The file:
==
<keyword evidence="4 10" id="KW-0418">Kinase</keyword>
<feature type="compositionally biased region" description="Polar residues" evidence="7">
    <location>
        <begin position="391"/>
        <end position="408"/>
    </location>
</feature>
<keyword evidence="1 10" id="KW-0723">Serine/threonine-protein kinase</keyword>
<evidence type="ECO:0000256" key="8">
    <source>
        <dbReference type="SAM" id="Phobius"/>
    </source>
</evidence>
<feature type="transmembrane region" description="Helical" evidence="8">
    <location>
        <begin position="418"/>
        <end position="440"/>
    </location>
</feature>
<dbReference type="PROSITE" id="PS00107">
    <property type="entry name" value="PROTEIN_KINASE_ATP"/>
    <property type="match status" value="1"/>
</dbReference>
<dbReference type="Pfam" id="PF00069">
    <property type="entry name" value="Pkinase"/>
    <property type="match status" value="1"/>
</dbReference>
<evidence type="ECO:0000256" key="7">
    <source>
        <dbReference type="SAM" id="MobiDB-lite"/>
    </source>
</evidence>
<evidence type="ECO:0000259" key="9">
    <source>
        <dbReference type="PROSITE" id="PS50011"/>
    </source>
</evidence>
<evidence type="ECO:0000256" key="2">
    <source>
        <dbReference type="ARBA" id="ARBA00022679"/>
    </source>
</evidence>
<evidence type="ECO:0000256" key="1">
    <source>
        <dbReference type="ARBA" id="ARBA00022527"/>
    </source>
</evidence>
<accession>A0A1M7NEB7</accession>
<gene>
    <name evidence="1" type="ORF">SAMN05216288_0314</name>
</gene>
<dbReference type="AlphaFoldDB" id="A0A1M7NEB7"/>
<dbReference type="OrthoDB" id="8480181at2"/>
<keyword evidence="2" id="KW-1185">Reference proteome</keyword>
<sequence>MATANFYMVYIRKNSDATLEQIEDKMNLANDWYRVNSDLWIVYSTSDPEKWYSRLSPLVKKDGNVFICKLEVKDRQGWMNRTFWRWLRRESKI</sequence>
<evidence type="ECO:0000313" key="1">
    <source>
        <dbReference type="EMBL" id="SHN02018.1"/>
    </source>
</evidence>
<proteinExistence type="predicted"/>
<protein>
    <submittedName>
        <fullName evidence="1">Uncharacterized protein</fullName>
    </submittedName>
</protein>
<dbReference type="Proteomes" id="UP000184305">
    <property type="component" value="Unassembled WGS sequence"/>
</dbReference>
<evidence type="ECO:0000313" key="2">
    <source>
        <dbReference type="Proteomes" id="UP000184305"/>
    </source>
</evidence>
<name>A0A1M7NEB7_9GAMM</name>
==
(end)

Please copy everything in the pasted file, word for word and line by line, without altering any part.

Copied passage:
<keyword evidence="4 10" id="KW-0418">Kinase</keyword>
<feature type="compositionally biased region" description="Polar residues" evidence="7">
    <location>
        <begin position="391"/>
        <end position="408"/>
    </location>
</feature>
<keyword evidence="1 10" id="KW-0723">Serine/threonine-protein kinase</keyword>
<evidence type="ECO:0000256" key="8">
    <source>
        <dbReference type="SAM" id="Phobius"/>
    </source>
</evidence>
<feature type="transmembrane region" description="Helical" evidence="8">
    <location>
        <begin position="418"/>
        <end position="440"/>
    </location>
</feature>
<dbReference type="PROSITE" id="PS00107">
    <property type="entry name" value="PROTEIN_KINASE_ATP"/>
    <property type="match status" value="1"/>
</dbReference>
<dbReference type="Pfam" id="PF00069">
    <property type="entry name" value="Pkinase"/>
    <property type="match status" value="1"/>
</dbReference>
<evidence type="ECO:0000256" key="7">
    <source>
        <dbReference type="SAM" id="MobiDB-lite"/>
    </source>
</evidence>
<evidence type="ECO:0000259" key="9">
    <source>
        <dbReference type="PROSITE" id="PS50011"/>
    </source>
</evidence>
<evidence type="ECO:0000256" key="2">
    <source>
        <dbReference type="ARBA" id="ARBA00022679"/>
    </source>
</evidence>
<evidence type="ECO:0000256" key="1">
    <source>
        <dbReference type="ARBA" id="ARBA00022527"/>
    </source>
</evidence>
<accession>A0A1M7NEB7</accession>
<gene>
    <name evidence="1" type="ORF">SAMN05216288_0314</name>
</gene>
<dbReference type="AlphaFoldDB" id="A0A1M7NEB7"/>
<dbReference type="OrthoDB" id="8480181at2"/>
<keyword evidence="2" id="KW-1185">Reference proteome</keyword>
<sequence>MATANFYMVYIRKNSDATLEQIEDKMNLANDWYRVNSDLWIVYSTSDPEKWYSRLSPLVKKDGNVFICKLEVKDRQGWMNRTFWRWLRRESKI</sequence>
<evidence type="ECO:0000313" key="1">
    <source>
        <dbReference type="EMBL" id="SHN02018.1"/>
    </source>
</evidence>
<proteinExistence type="predicted"/>
<protein>
    <submittedName>
        <fullName evidence="1">Uncharacterized protein</fullName>
    </submittedName>
</protein>
<dbReference type="Proteomes" id="UP000184305">
    <property type="component" value="Unassembled WGS sequence"/>
</dbReference>
<evidence type="ECO:0000313" key="2">
    <source>
        <dbReference type="Proteomes" id="UP000184305"/>
    </source>
</evidence>
<name>A0A1M7NEB7_9GAMM</name>